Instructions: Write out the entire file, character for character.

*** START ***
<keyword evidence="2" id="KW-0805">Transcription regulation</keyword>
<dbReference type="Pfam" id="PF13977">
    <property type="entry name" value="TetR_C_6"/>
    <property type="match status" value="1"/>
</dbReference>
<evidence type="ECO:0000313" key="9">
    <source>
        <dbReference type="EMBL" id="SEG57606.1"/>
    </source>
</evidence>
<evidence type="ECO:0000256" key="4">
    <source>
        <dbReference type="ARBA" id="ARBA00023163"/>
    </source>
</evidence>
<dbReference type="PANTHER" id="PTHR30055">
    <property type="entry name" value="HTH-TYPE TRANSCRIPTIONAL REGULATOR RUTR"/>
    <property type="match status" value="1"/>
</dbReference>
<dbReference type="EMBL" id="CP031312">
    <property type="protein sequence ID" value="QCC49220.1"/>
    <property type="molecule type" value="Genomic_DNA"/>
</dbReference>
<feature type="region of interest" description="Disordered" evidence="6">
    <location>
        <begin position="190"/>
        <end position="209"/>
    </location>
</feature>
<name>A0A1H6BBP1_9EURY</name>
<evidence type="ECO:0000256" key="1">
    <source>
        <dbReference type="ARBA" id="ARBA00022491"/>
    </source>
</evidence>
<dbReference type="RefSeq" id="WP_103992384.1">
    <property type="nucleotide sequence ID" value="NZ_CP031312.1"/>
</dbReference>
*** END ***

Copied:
<keyword evidence="2" id="KW-0805">Transcription regulation</keyword>
<dbReference type="Pfam" id="PF13977">
    <property type="entry name" value="TetR_C_6"/>
    <property type="match status" value="1"/>
</dbReference>
<evidence type="ECO:0000313" key="9">
    <source>
        <dbReference type="EMBL" id="SEG57606.1"/>
    </source>
</evidence>
<evidence type="ECO:0000256" key="4">
    <source>
        <dbReference type="ARBA" id="ARBA00023163"/>
    </source>
</evidence>
<dbReference type="PANTHER" id="PTHR30055">
    <property type="entry name" value="HTH-TYPE TRANSCRIPTIONAL REGULATOR RUTR"/>
    <property type="match status" value="1"/>
</dbReference>
<dbReference type="EMBL" id="CP031312">
    <property type="protein sequence ID" value="QCC49220.1"/>
    <property type="molecule type" value="Genomic_DNA"/>
</dbReference>
<feature type="region of interest" description="Disordered" evidence="6">
    <location>
        <begin position="190"/>
        <end position="209"/>
    </location>
</feature>
<name>A0A1H6BBP1_9EURY</name>
<evidence type="ECO:0000256" key="1">
    <source>
        <dbReference type="ARBA" id="ARBA00022491"/>
    </source>
</evidence>
<dbReference type="RefSeq" id="WP_103992384.1">
    <property type="nucleotide sequence ID" value="NZ_CP031312.1"/>
</dbReference>